non-epileptic seizure; epileptic seizure; Epilepsy; Advanced Neuroimaging; EEG
Rebsamen Michael, Rummel Christian, Reyes Mauricio, Wiest Roland, McKinley Richard (2020), Direct cortical thickness estimation using deep learning‐based anatomy segmentation and cortex parcellation, in Human Brain Mapping
, 41(17), 4804-4814.
Larivière Sara, Rodríguez-Cruces Raúl, Royer Jessica, Caligiuri Maria Eugenia, Gambardella Antonio, Concha Luis, Keller Simon S., Cendes Fernando, Yasuda Clarissa, Bonilha Leonardo, Gleichgerrcht Ezequiel, Focke Niels K., Domin Martin, von Podewills Felix, Langner Soenke, Rummel Christian, Wiest Roland, Martin Pascal, Kotikalapudi Raviteja, O’Brien Terence J., Sinclair Benjamin, Vivash Lucy, Desmond Patricia M., Alhusaini Saud, et al. (2020), Network-based atrophy modeling in the common epilepsies: A worldwide ENIGMA study, in Science Advances
, 6(47), eabc6457-eabc6457.
Dobrocky T., Rebsamen M., Rummel C., Häni L., Mordasini P., Raabe A., Ulrich C.T., Gralla J., Piechowiak E.I., Beck J. (2020), Monro-Kellie Hypothesis: Increase of Ventricular CSF Volume after Surgical Closure of a Spinal Dural Leak in Patients with Spontaneous Intracranial Hypotension, in American Journal of Neuroradiology
, 41(11), 2055-2061.
De Stefano Pia, Carboni Margherita, Pugin Deborah, Seeck Margitta, Vulliémoz Serge (2020), Brain networks involved in generalized periodic discharges (GPD) in post-anoxic-ischemic encephalopathy, in Resuscitation
, 155, 143-151.
Jin Baudouin Zongxin, De Stefano Pia, Petroulia Valentina, Rummel Christian, Kiefer Claus, Reyes Mauricio, Schindler Kaspar, van Mierlo Pieter, Seeck Margitta, Wiest Roland (2020), Diagnosis of epilepsy after first seizure. Introducing the SWISS FIRST study, in Clinical and Translational Neuroscience
, 4(2), 2514183X20-2514183X20.
Sisodiya Sanjay M., Whelan Christopher D., Hatton Sean N., Huynh Khoa, Altmann Andre, Ryten Mina, Vezzani Annamaria, Caligiuri Maria Eugenia, Labate Angelo, Gambardella Antonio, Ives‐Deliperi Victoria, Meletti Stefano, Munsell Brent C., Bonilha Leonardo, Tondelli Manuela, Rebsamen Michael, Rummel Christian, Vaudano Anna Elisabetta, Wiest Roland, Balachandra Akshara R., Bargalló Núria, Bartolini Emanuele, Bernasconi Andrea, Bernasconi Neda, et al. (2020), The ENIGMA‐Epilepsy working group: Mapping disease from large data sets, in Human Brain Mapping
Rebsamen Michael, Suter Yannick, Wiest Roland, Reyes Mauricio, Rummel Christian (2020), Brain Morphometry Estimation: From Hours to Seconds Using Deep Learning, in Frontiers in Neurology
, 11, 244.
WiestRoland (2019), Recent developments in imaging of epilepsy, in Curr Opin Neurol.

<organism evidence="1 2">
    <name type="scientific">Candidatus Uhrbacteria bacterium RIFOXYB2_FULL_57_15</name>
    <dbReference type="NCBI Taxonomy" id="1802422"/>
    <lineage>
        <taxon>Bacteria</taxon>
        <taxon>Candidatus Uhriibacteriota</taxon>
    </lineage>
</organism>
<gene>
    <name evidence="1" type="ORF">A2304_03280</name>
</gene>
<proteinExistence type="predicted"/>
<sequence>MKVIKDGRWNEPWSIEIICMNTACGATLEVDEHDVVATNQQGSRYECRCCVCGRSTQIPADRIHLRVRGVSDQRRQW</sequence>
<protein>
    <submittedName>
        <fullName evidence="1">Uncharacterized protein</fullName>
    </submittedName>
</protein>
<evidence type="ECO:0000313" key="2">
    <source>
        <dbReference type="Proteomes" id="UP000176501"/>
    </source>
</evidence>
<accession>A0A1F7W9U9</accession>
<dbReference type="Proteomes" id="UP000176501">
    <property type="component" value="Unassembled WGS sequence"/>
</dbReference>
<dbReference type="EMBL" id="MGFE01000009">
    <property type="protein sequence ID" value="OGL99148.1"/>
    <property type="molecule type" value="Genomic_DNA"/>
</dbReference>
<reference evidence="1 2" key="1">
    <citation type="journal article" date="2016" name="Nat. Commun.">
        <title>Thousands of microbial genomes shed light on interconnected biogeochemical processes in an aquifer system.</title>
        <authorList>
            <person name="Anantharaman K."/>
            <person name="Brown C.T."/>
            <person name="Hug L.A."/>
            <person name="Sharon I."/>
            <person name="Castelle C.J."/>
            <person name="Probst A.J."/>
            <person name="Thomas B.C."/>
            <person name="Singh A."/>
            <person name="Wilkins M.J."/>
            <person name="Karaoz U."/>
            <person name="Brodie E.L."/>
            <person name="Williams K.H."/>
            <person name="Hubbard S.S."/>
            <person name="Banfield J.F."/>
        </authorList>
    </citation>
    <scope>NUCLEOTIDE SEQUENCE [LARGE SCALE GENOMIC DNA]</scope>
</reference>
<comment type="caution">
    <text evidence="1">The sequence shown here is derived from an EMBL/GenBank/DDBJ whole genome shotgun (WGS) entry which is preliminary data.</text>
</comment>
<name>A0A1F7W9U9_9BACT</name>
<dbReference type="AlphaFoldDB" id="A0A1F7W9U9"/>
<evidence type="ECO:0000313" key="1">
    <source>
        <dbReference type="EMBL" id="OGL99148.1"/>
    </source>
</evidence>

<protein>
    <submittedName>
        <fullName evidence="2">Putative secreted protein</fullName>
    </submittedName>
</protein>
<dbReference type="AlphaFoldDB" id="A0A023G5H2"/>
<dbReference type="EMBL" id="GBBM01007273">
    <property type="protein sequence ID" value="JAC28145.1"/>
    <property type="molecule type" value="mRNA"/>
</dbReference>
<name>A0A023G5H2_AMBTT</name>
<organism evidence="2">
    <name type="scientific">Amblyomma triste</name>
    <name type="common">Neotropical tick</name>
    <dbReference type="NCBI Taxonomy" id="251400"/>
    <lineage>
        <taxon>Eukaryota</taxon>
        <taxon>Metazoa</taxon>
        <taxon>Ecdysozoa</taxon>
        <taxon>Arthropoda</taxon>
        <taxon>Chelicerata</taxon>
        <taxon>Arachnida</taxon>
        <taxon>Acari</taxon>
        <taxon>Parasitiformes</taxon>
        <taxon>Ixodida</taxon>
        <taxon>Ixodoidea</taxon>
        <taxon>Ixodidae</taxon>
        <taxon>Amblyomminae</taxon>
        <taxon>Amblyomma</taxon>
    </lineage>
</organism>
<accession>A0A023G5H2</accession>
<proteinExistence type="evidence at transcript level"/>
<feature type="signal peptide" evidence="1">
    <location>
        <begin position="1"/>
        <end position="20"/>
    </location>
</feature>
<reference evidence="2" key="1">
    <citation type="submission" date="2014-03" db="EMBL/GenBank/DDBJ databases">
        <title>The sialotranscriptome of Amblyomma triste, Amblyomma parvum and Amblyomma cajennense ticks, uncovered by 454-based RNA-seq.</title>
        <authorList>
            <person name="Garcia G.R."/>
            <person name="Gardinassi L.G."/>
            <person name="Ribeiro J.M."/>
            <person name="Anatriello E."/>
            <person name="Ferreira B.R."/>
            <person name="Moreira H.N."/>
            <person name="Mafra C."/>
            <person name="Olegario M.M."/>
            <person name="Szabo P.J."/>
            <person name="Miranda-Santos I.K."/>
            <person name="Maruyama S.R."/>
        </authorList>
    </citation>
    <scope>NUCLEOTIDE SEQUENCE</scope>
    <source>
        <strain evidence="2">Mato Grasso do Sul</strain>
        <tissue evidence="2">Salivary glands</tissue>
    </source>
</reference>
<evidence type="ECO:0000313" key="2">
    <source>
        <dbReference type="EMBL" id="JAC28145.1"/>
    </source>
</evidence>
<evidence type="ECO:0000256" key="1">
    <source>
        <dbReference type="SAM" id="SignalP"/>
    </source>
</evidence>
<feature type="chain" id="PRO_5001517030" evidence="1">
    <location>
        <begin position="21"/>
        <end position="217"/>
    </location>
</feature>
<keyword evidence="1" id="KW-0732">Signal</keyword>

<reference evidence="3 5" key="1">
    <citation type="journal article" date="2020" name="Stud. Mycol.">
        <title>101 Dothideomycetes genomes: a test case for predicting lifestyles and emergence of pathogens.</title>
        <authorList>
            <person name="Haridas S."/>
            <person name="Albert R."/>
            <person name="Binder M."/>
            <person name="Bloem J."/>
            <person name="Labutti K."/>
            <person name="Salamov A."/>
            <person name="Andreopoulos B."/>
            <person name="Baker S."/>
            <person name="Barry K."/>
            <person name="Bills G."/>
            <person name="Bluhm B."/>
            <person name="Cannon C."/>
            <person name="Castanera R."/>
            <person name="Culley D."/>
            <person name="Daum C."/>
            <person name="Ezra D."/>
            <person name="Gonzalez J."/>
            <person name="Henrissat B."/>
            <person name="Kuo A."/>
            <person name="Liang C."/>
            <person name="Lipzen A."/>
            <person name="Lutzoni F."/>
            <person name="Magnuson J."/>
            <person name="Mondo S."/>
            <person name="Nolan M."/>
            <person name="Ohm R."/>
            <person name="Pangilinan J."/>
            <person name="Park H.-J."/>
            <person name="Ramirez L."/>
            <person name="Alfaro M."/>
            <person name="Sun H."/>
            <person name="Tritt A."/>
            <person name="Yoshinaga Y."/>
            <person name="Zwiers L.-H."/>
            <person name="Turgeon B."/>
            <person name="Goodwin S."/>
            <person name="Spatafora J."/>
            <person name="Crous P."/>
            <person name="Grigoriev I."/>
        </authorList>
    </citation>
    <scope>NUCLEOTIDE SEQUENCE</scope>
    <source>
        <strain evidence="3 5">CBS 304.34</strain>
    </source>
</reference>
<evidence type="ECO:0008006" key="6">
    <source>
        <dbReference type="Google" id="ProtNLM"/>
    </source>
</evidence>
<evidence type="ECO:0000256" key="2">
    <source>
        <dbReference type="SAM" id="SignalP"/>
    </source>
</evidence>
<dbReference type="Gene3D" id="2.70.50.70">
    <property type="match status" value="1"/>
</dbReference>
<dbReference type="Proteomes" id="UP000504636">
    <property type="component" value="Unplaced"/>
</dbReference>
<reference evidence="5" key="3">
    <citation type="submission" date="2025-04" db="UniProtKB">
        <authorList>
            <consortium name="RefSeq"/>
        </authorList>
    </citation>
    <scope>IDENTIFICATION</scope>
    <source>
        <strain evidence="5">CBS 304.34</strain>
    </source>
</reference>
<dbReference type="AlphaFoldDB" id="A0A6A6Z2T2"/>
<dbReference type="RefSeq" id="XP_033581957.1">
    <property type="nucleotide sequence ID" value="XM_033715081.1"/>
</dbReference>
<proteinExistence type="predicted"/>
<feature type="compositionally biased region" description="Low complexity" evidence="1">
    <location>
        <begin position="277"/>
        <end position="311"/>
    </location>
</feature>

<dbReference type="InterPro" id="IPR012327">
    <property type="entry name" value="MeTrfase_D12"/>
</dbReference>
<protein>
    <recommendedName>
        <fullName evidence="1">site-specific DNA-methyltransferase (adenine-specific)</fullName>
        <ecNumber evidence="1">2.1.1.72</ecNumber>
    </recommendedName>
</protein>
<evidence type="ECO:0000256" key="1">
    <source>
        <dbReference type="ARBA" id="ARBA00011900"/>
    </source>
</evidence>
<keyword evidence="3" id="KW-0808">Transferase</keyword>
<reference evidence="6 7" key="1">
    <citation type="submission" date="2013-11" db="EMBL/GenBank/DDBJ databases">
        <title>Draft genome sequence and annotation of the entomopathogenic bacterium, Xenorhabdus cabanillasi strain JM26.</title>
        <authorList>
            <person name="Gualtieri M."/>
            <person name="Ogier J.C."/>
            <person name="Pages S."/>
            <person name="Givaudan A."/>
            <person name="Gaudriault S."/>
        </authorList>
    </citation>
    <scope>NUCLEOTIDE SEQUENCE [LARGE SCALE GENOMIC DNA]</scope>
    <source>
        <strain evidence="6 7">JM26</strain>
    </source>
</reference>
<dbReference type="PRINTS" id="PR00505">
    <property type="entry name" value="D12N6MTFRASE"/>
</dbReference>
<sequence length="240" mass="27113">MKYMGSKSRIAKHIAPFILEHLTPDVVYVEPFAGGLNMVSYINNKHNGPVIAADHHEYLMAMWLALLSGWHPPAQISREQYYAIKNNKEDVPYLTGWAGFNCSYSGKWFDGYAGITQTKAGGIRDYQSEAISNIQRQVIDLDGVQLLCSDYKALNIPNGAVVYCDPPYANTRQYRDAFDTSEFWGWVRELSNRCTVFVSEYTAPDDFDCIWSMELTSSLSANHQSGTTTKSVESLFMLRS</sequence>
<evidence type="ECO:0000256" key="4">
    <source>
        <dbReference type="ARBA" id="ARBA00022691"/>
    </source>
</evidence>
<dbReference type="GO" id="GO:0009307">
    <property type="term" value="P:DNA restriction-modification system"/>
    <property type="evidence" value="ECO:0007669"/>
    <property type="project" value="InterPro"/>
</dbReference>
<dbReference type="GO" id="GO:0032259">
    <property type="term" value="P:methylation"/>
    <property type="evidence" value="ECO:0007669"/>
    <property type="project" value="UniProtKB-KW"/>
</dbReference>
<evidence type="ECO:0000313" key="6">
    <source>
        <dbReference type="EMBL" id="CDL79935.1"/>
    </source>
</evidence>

Diagnosis and management of patients who experience a first event with transient neurological deficit or loss of consciousness remains a challenging task for the consulting neurologist in the emergency department (ED). Between 10-15% of the population have a seizure or seizure-like event in their lifetime, which may remain isolated or marks the beginning of epilepsy. If the appropriate diagnosis is missed, outcome may be fatal (e.g. recurrent seizure with trauma, cardiogenic syncope, stroke) or costly (e.g. continuous antiepileptic treatment for psychogenic seizures). Thus, it would help tremendously to have access to hands-on tools, based on easily accessible techniques like EEG and magnetic resonance imaging (MRI), to determine the correct diagnosis and organize appropriate patient management.There is a considerable lack of techniques that support appropriate treatment decisions in the majority of patients admitted to ED or for a first questionable. EEG and MRI findings are frequently negative, or - in case of MRI - if lesions are present, they are not necessarily critical (i.e. incidental). In this proposal, we aim to prospectively collect EEG and neuroimaging data from different centers in Switzerland to investigate the prevalence of EEG- and structural MRI-abnormalities in a population-wide cohort. Since epilepsy is considered a structural and functional network disorder, it appears straightforward to investigate if aberrant structural and functional network architecture allows identifying patients with unprovoked epileptic seizures and if such alterations predispose to the development of epilepsy during follow-up. We make use of recent advances in EEG and MR signal analysis to investigate pre-disposing abnormalities that reflect preexisting epileptogenesis and/or an increased risk for seizure recurrence. We use the EEG microstates values to determine the presence of pathological brain states as potential marker of epilepsy, and combine these measures with morphometric MR and functional connectivity analysis to construct covariance networks that are the starting point for machine learning algorithms. We will also investigate the diagnostic accuracy of widespread available advanced neuroimaging techniques (DWI, perfusion imaging, SWI) to segregate epileptic and non-epileptic patients during a first admission to the ED. We further aim to introduce a new MRI technology based on measurements of local perturbations of the MR signal induced by weak electromagnetic fields that accompany neuronal signaling (phase-cycled stimulus-induced rotary saturation; pc-SIRS).Preliminary studies suggest very good performance of the outlined methods in differentiating epileptogenic from non-epileptogenic activities in patients with chronic epilepsy. With the present grant, we aim to extent these methods to patients admitted at the ED and determine their yield in differentiating early-onset epilepsy versus clinically similar events of other origins. We hypothesize that in case an event is a symptom of an underlying epilepsy, EEG microstates, EEG and MRI functional connectivity, DWI, SWI and pc-SIRS are significantly different from those parameters identified in normal subjects, patients with non-epileptic events and patients with acute symptomatic seizures (e.g. withdrawal seizures). We hope to identify methods or sets of methods with the help of deep learning methods that allow rapid and correct diagnosis of unclear events, and in a further step, analyze the presence of structural and functional abnormalities in neuroimaging data that identify the risk of recurrent seizures.By this, we aim to continue our effort on the investigation of abnormal organization of the epileptic brain that was initiated by the SPUM consortium “imaging large scale networks in epilepsy” in 2009 by the teams from Geneva and Bern, extending now to early onset epilepsy. We now extend our consortium to the Bern Biomedical Engineering (BBME) and the group of the Medical Image and Signal Processing group from Ghent, Belgium. Each of the applicants has a field of renowned expertise in the field of epilepsy, complementary with respect to the goals of the project which aims at improving the care of patients with unclear loss of consciousness.